From the road on this side Buckbarrow looks even more impressive, doing its best impression of a towering highland hill.

Buckbarrow looming

I had a late lunch by the lakeside before starting on the next leg of the journey. My problem with Wasdale Head is that it's so far from anywhere - it's an amazingly empty place for somewhere which is so busy, and it's a nice road but a long way to walk.

But I was apparently still had the ability to make good time on the roads which had surprised me the night before - up at Wasdale Head I visited the shop and decided not to stop for a cup of tea, instead carefully resisting crossing the bridge, and looking for a junction soon after the start of the usual path.

I was surprised by the size of the valley which opened out around the corner - I was expecting something more like Sty Head, but when I worked out that it was the Mosedale of the famous round I realised that I really should have known that.

Another Mosedale

My third Mosedale, I think - they all seem to be much the same colour. I thought it looked like the first Mosedale and then realised I was wrong, but allowing that the hills are about twice the size it is quite like Swindale - broad flat valley with a river far too big for its length, blank wall in front and ways out to the right and left.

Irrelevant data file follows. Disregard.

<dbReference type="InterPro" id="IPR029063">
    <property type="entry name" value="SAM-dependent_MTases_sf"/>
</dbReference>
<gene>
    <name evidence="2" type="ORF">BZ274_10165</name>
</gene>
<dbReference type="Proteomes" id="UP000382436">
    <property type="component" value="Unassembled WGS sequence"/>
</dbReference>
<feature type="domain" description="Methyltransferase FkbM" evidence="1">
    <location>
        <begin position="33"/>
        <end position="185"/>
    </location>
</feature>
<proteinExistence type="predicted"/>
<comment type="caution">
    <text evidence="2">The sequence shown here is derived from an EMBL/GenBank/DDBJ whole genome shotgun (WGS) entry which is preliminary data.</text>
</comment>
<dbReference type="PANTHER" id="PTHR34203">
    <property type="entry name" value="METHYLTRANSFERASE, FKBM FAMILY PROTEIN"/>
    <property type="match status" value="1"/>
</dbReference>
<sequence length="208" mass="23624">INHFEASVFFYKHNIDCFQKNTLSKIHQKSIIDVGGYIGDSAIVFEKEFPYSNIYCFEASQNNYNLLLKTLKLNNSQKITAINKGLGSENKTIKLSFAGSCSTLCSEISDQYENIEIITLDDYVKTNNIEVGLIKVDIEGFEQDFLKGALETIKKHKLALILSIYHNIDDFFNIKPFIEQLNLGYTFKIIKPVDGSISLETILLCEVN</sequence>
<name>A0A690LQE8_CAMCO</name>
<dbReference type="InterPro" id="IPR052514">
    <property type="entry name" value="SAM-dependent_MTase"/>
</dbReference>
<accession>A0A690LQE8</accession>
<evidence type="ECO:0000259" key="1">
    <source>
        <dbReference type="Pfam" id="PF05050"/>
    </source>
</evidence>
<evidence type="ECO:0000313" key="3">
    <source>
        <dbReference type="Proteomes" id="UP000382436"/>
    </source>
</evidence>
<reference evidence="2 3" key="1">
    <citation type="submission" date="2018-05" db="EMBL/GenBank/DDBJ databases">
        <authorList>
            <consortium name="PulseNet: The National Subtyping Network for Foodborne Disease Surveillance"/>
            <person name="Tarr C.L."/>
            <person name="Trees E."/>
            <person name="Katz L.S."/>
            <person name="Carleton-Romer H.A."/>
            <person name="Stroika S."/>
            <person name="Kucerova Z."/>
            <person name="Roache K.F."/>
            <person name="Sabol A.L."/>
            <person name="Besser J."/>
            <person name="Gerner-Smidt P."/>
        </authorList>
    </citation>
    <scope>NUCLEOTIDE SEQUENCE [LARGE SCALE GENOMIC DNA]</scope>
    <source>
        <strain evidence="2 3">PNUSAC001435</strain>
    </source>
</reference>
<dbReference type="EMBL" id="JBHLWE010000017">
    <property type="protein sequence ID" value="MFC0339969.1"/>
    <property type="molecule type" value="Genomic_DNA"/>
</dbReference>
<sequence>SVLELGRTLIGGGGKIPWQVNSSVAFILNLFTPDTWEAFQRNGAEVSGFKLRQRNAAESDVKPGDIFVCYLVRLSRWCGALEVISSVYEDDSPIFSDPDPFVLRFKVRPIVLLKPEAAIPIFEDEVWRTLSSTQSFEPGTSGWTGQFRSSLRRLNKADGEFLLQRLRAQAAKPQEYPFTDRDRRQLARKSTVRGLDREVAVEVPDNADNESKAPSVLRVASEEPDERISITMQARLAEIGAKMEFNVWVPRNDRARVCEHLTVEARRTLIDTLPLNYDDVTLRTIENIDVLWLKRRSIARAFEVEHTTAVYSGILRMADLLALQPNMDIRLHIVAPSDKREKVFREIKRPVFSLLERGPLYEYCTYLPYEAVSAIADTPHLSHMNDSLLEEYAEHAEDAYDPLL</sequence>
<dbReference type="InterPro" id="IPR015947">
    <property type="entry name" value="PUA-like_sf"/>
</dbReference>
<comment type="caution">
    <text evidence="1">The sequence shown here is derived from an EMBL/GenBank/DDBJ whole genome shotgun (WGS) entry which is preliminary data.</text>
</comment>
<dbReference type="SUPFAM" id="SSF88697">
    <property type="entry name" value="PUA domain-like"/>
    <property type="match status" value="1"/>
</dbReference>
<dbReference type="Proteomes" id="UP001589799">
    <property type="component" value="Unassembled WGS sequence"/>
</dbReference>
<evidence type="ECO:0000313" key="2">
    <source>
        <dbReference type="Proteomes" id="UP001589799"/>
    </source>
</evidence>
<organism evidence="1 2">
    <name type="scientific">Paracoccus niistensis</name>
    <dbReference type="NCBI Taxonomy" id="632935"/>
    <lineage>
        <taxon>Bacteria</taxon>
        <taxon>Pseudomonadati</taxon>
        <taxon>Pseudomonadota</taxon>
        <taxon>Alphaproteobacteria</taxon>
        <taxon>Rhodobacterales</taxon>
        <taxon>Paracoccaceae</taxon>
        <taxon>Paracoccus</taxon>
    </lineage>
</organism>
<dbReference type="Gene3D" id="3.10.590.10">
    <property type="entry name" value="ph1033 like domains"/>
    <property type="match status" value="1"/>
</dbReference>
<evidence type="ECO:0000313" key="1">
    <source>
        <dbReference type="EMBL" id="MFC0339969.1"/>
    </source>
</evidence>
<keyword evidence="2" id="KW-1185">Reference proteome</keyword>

It was a good path, but I was very slow climbing, especially where it was stone steps, and I kept meeting people who looked at me as if I was going the wrong way.

Approaching the pass

I'd thought I had plenty of time in hand, but I reached the top with only just over half an hour to hurry down the other side, and I'd forgotten that the other side is really too loose for hurrying - they've pitched the Wasdale side beautifully, and then left the Ennerdale side as a mess of boggy grass and crumbling rock.


But down to Black Sail on what turned out to be its 85th birthday - from the corner of the pass where I could first see the building I could see something flashing along its roofline, which turned out to be the flapping backs of metallic bunting.

A lovely evening - if cold - for sitting outside, and dinner was late anyway, as a few more people still hadn't arrived.

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Posts: 1350
Munros:19   Corbetts:9
Grahams:7   Donalds:26
Sub 2000:53   Hewitts:134
Wainwrights:214   Islands:34
Joined: Jul 7, 2011
Location: Edinburgh

Re: Buckbarrow, Seatallan and Middle Fell

Postby johnkaysleftleg » Mon Apr 23, 2018 9:30 am

I agree about Middle Fells views, it's a terrific little fell and quiet compared to many others.
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Posts: 3180
Munros:25   Corbetts:10
Grahams:10   Donalds:3
Sub 2000:7   Hewitts:166
Wainwrights:214   Islands:8
Joined: Jan 28, 2009
Location: County Durham